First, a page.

ITUC OnLine – October 3, 2011

Trade Unions Call on FSB to Address Financial Transaction Tax

Brussels, 3 October 2011 (ITUC OnLine):  As the Plenary of the Financial Stability Board (FSB) meets today in Zurich, international trade union organisations have submitted their priorities for the FSB current programme of action as mandated by the G20.

The failure of the FSB to consider a Financial Transaction Tax (FTT) on today’s plenary agenda is unacceptable and leaves the FSB out of step with the growing support for the FTT.

The issue is no longer if and whether every single G20 economy should adopt a financial transaction tax system immediately, but how implementation by a group of ‘pioneer’ countries could benefit from the international cooperation forum provided by the FSB.

Controlling rampant speculation through a FTT and regulating the financial markets is critical to tacking the deepening economic crisis. The FTT could provide urgent resources for jobs, development and climate action.

If the global economy is today on the edge of a double dip recession, it is to a significant extent because of the failure to reform the global financial system promptly and decisively.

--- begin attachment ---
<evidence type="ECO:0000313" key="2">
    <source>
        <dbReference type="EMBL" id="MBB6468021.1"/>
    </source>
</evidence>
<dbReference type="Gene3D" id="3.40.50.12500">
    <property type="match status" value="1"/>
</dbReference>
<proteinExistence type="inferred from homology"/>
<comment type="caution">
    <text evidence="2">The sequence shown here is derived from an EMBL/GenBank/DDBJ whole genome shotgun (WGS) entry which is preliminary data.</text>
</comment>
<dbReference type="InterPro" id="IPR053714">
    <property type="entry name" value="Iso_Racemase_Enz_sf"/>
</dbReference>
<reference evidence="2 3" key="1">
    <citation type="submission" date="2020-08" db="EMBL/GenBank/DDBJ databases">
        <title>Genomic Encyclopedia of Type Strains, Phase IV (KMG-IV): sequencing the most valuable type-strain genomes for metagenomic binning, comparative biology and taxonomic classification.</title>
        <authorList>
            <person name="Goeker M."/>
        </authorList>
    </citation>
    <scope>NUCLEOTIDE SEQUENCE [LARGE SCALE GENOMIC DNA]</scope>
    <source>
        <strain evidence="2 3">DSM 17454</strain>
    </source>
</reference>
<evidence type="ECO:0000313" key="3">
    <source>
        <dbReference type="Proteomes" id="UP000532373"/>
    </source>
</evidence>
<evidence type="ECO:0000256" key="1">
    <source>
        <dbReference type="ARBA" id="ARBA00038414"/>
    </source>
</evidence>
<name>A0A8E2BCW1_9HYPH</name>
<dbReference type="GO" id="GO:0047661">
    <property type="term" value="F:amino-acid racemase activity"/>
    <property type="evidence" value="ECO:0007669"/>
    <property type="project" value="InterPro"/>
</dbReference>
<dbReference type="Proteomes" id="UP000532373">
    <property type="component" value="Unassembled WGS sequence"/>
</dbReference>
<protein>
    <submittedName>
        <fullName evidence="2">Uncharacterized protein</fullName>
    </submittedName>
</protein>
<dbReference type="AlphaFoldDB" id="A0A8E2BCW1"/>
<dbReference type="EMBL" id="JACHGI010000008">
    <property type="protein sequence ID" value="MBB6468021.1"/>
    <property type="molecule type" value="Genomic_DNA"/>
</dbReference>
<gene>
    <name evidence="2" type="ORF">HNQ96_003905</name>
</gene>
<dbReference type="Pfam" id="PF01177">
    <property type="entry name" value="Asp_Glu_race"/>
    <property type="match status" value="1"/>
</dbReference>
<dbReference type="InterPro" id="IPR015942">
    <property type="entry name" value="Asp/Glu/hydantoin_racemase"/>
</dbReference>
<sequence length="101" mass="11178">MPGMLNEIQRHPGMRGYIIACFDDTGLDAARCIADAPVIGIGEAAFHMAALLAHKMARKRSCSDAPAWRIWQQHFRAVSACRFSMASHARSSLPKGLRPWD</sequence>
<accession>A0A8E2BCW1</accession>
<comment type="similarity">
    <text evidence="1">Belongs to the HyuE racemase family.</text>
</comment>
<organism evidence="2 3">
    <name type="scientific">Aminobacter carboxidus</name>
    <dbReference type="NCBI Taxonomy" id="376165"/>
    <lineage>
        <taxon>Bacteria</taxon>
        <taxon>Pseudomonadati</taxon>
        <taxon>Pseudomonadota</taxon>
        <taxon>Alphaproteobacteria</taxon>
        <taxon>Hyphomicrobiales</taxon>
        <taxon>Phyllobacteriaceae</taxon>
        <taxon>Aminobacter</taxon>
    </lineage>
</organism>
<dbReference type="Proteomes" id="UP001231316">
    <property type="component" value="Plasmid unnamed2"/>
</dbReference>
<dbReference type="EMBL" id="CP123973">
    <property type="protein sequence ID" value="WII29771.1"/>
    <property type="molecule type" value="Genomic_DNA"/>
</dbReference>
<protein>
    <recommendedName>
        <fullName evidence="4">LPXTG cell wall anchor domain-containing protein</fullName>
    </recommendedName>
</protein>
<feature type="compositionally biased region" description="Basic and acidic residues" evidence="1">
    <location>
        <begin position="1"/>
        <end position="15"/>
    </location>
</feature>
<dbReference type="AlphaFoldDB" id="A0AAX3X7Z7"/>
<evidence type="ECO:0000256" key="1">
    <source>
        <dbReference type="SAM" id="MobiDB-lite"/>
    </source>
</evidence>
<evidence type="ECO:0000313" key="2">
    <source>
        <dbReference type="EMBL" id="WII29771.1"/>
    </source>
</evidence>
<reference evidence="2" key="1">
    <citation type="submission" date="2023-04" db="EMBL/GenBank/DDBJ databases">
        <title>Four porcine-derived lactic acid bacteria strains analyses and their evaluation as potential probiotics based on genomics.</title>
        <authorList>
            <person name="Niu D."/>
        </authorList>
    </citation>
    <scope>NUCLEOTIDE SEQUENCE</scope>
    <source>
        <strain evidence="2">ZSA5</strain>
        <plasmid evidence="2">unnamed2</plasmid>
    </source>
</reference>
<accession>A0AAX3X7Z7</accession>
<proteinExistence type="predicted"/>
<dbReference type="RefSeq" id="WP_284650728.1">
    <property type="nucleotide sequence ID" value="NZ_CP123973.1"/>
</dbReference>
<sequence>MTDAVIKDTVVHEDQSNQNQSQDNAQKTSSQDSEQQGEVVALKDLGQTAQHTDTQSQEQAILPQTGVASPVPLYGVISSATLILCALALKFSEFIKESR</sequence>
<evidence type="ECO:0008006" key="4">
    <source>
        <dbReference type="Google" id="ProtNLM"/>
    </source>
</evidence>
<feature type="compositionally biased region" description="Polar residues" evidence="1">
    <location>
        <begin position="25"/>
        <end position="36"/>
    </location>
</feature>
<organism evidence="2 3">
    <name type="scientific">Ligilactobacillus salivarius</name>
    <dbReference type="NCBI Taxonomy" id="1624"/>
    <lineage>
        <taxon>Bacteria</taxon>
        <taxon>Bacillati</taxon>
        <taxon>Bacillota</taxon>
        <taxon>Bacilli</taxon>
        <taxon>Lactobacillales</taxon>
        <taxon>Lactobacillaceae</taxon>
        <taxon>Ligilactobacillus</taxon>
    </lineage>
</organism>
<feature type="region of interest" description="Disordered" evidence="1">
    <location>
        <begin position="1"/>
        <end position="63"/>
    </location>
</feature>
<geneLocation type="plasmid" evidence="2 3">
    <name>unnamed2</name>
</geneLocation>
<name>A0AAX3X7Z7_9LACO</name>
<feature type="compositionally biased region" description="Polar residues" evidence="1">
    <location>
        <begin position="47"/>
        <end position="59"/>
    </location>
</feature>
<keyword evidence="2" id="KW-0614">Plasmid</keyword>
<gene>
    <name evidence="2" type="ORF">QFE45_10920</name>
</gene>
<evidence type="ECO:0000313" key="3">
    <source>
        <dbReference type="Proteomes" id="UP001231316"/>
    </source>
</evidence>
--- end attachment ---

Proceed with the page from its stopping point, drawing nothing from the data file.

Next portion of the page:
The recent scandal involving a trader at Swiss-based UBS running up losses reported as $2billion has exposed the failure of the non-binding approach which drives the FSB Principles on compensation practices.

Trade unions have also commented on the threat created by global financial conglomerates that have become “too big to fail”, the oligopoly of credit rating agencies, and the need to prevent “leaks” in the new banking Basel 3 prudential framework that could benefit the lightly regulated and speculative “shadow banking” system, including by regulation of over-the-counter (OTC) derivatives.

Click here to read the letter sent by the ITUC, TUAC and UNI to Mr Svein Andresen, Secretary General of the Financial Stability Board.  


The ITUC represents 175 million workers in 151 countries and territories and has 305 national affiliates.

 Visit the ITUC Website and YouTube.    

For more information, please contact the ITUC Press Department on +32 2 224 0204 or +32 476 62 10 18.

Share and Follow: